World Bank / by by Stephane Hallegatte, et al.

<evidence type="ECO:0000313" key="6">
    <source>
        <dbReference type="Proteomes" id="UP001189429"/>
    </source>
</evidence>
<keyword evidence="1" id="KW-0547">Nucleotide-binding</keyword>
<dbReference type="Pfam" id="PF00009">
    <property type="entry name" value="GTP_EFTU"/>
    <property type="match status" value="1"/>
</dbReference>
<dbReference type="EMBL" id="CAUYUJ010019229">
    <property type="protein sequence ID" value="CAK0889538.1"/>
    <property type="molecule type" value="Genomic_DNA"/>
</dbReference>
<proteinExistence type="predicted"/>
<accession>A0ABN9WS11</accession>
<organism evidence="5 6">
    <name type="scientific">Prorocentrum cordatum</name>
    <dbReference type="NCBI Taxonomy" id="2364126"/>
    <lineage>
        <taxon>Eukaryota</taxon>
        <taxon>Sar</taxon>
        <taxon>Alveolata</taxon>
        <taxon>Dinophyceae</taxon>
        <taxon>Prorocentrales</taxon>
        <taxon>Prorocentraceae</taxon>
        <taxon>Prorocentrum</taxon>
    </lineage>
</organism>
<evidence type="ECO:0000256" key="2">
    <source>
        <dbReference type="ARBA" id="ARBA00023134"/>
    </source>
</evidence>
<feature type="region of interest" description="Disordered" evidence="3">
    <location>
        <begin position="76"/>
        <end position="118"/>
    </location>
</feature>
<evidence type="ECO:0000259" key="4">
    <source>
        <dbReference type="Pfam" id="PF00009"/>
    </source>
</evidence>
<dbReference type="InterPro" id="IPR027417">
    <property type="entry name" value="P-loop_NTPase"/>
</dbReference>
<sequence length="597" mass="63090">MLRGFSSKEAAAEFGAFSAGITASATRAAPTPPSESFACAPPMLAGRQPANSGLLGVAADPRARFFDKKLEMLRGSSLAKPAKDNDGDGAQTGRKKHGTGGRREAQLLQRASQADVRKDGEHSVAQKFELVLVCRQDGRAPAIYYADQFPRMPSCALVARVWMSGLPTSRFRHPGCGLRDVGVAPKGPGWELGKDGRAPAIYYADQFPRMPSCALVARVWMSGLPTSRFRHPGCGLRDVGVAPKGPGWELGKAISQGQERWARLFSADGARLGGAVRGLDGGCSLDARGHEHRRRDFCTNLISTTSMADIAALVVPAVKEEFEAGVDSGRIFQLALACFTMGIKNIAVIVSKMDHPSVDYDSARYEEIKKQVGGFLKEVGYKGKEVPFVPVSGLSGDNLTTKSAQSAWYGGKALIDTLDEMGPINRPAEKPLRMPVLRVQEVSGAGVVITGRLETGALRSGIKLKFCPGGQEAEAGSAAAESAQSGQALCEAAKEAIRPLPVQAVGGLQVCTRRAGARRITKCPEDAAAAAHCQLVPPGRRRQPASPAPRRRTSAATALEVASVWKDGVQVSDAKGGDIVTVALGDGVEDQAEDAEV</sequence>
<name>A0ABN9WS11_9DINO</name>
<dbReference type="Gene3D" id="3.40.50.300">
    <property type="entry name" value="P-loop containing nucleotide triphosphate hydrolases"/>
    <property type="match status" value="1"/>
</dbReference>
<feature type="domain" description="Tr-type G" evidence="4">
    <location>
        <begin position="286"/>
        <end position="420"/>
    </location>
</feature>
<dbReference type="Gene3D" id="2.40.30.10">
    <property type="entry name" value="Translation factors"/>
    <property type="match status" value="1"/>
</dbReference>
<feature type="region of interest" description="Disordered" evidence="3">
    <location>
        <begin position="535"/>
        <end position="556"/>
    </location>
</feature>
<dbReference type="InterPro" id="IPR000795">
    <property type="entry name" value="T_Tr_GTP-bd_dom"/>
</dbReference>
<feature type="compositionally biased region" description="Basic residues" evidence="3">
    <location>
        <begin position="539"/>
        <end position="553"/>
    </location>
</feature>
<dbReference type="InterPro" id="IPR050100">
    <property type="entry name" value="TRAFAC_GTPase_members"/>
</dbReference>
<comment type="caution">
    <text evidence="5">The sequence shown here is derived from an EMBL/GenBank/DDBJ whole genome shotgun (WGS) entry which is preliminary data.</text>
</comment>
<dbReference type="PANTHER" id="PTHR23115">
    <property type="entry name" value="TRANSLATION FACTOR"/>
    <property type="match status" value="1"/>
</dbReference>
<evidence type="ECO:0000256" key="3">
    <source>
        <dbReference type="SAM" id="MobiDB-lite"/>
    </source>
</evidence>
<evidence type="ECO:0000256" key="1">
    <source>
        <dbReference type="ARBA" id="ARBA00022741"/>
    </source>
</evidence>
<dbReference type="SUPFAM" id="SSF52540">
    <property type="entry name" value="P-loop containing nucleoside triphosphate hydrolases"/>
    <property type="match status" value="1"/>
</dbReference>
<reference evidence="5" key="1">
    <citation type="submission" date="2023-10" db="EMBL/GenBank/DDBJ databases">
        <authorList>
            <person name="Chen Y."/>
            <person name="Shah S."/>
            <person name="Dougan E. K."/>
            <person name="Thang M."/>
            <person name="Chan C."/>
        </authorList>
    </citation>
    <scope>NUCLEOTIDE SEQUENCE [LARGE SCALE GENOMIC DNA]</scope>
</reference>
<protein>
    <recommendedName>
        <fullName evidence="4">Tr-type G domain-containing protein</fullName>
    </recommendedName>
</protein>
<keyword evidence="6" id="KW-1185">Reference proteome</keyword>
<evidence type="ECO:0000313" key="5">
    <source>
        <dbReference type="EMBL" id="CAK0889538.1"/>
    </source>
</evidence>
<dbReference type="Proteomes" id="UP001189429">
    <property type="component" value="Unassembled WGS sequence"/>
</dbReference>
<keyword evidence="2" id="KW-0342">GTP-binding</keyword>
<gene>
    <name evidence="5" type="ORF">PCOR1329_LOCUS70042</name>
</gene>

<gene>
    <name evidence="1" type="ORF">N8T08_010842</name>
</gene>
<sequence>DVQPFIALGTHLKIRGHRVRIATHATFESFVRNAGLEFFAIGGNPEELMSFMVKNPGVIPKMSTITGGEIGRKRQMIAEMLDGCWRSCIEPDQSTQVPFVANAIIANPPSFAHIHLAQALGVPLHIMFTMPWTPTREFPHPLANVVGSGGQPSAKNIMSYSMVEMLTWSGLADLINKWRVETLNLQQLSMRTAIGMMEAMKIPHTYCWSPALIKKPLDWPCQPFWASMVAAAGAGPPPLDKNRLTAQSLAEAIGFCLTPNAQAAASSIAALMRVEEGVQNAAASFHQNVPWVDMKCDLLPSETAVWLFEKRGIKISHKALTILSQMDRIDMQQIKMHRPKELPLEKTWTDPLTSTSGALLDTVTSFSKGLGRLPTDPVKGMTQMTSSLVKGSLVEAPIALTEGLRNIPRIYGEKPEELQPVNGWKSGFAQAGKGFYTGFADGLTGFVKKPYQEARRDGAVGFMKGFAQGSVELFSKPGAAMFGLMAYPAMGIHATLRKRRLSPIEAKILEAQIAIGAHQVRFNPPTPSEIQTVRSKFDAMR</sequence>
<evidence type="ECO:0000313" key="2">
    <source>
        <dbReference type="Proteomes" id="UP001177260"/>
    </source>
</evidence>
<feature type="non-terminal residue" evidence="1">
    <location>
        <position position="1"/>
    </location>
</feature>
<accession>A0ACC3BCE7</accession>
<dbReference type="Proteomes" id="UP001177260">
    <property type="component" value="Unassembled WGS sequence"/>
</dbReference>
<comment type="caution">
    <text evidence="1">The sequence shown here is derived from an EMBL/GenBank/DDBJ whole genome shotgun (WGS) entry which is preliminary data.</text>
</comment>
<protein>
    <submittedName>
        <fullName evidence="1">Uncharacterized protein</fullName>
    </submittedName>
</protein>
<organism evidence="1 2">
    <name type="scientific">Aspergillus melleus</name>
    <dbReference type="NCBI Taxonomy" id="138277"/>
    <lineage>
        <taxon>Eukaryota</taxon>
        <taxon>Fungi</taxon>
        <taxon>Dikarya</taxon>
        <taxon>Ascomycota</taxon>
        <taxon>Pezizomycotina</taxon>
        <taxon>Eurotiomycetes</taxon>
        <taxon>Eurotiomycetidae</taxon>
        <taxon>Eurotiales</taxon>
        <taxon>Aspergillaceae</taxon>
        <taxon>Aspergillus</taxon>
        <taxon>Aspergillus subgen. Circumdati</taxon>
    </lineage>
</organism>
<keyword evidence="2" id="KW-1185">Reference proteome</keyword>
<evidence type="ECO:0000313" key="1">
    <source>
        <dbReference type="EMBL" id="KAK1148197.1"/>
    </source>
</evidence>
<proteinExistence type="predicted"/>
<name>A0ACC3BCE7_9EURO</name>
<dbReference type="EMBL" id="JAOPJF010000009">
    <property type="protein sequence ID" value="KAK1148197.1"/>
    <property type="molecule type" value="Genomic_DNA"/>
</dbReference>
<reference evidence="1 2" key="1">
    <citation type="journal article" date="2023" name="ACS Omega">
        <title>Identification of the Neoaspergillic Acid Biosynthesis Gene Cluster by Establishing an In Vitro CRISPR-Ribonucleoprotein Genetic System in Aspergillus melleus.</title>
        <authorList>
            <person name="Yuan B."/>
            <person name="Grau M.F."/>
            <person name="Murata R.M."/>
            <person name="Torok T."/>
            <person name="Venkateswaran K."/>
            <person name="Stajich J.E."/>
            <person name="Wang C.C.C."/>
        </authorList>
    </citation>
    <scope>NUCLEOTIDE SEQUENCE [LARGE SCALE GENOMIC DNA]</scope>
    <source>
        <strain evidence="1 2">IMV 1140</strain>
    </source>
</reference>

Climate change and climate policies will affect poverty reduction efforts through direct and immediate impacts on the poor and by affecting factors that condition poverty reduction, such as economic growth. This paper explores this relation between climate change and policies and poverty outcomes by examining three questions: the (static) impact on poor people’s livelihood and well-being; the impact on the risk for non-poor individuals to fall into poverty; and the impact on the ability of poor people to escape poverty. The paper proposes four channels that determine household consumption and through which households may escape or fall into poverty (prices, assets, productivity, and opportunities). It then discusses whether and how these channels are affected by climate change and climate policies, focusing on the exposure, vulnerability, and ability to adapt of the poor (and those vulnerable to poverty). It reviews the existing literature and offers three major conclusions. First, climate change is likely to represent a major obstacle to a sustained eradication of poverty. Second, climate policies are compatible with poverty reduction provided that (i) poverty concerns are carefully taken into account in their design and (ii) they are accompanied by the appropriate set of social policies. Third, climate change does not modify how poverty policies should be designed, but it creates greater needs and more urgency. The scale issue is explained by the fact that climate will cause more frequent and more severe shocks; the urgency, by the need to exploit the window of opportunity given to us before climate impacts are likely to substantially increase.